So I've finally come around to this whole Disney takeover thing. I think this might actually be the BEST thing for Star Wars since it means all new blood. Plus, Star Wars will continue to get the bankroll it needs to endure, and I'm not sure anyone other than Disney has the cash to keep a franchise this big going.
Disney obviously did well with the Muppets and Marvel's The Avengers. The Mouse excells at churning out family-friendly fantasy and fun. And THIS is key, as I'll get into a little bit later. Anyway, here's the first news item of the day...
Above is the latest video with George Lucas and Kathleen Kennedy about the future of the franchise. Part one is below:
The Hollywood Reporter says that Michael Arndt has been signed to pen the script for Episode 7. This is indeed welcome news as the dude has proven with Toy Story 3 and Little Miss Sunshine that he can write with pathos and still keep things light comedically speaking. Here's hoping he can instill some rousing action scenes as well!
Also, a few of the directors being mentioned (via Collider) include: J. J. Abrams (Star Trek, Super 8, LOST), Guillermo Del Toro (Hellboy, Pan's Labyrinth), John Favreu (Iron Man 1 2, Zathura), and (via EW) Matthew Vaughn (X-men First Class, Kick-Ass, Stardust).
Collider also reported that Colin Trevorrow (Safety Not Guaranteed) is being considered, but I think that this is really lip service with looking at directors who direct more "independent films". I think he's the longshot by 12 parsecs.
Of all of those, I'd be up for Favreau and Vaughn. I think Abrams is a bit too stylized and what worked for the Star Trek reboot wouldn't necessarily translate for Star Wars. And I'm really iffy on GBT. I liked Hellboy, but didn't love it. I think he does really well on smaller, more personal films, but he made a lot of unneccessary changes to Hellboy that I think actually weakened the character. I think he too would instill too much of his own tastes into the trilogy.
The next director needs to understand why the prequels were failures--because they don't belong to the director--so no lensflares, J.J., and no grown-men with lovesick problems, G.
Lucas was under the gun and had collaborators galore to help him with the original Star Wars. Now, obviously not all films end up becoming blockbusters that redfine the genre--but the alchemical collective genius of early ILM made for success. Follow that up with Irvin Kershner (KERSH!) who invested his energies deeply into the characters for Empire Strikes Back, even more than Lucas did in his original. Kersh had the hardest job of all--to take the biggest movie of all time and make a SAGA out of it and then make it BIGGER than ever.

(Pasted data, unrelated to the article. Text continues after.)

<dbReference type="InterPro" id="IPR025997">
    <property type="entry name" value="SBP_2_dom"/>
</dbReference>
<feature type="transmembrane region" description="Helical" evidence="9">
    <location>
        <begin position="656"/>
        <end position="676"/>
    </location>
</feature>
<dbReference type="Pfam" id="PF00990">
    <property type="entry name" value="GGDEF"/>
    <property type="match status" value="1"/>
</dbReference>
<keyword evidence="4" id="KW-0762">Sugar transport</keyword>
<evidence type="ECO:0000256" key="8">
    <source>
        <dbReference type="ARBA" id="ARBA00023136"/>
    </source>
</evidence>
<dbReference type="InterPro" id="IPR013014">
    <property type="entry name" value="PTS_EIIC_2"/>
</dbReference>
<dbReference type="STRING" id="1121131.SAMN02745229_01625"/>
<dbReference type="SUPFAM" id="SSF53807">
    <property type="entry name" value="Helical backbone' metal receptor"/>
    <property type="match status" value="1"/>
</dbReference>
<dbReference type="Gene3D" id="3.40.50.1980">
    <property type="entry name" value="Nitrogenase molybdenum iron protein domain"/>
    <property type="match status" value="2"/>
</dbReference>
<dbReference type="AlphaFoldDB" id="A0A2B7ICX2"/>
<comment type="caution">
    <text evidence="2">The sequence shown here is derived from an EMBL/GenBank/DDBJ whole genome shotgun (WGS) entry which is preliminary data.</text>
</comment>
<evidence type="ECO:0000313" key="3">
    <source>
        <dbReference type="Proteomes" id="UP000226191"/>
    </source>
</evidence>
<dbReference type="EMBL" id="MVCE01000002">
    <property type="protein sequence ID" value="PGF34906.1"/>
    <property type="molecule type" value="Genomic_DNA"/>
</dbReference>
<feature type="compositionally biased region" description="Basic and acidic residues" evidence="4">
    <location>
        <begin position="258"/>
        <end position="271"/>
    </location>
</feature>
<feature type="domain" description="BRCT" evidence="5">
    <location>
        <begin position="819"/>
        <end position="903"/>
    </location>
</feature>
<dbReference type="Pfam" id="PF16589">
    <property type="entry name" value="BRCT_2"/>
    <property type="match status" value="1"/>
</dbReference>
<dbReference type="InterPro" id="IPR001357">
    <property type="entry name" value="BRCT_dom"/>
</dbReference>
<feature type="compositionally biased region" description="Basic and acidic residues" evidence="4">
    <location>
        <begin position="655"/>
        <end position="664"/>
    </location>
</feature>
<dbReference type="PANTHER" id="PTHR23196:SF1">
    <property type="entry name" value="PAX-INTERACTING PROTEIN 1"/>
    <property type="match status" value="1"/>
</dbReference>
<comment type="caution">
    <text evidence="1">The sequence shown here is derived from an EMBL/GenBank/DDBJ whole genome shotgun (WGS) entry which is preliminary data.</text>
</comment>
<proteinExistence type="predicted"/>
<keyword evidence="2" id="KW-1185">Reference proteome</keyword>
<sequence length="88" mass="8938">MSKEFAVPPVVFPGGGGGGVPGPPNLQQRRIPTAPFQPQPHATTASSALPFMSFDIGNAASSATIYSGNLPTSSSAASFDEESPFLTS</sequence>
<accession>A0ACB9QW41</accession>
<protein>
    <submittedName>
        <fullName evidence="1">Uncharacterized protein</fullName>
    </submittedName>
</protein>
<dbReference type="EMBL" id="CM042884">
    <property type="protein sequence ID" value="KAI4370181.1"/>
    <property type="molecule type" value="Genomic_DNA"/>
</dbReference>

The director for Star Wars 7 has much the same task.
Compare that to when Lucas began on the prequels created a fortress of creatives willing to do anything to support his efforts (some would call them "yesmen" but I think that's a bit too cynical). The prequels were victims of their own beloved master. I'm sure he showed the script to some close friends--but Lucas' insular ways meant he didn't get the creative push from peer-level collaborators that made the first trilogy great. So the new director needs to take him/her self out of the equation. Here's my case for Favreau and Vaughn:
I like Favreau best of the bunch so far--he's great with getting exceptional performaces from his actors and he's obviously well-experienced with big effects. His movies always put FUN first--somethng that's DESPERATELY needed in what's beginning to feel like a tired and over-wrought franchise.
Vaughn isn't one to be dismissed though--he's exceptional with ensemble casts and likewise has the knowledge to take on something as visually effects driven as our precious Star Wars. He also has some serious writing chops having adapted material from Mark Millar and Neil Gaiman.
More to come, I'm sure, as the Star Wars announcements are flying at light speed--far faster than they ever did between previous films!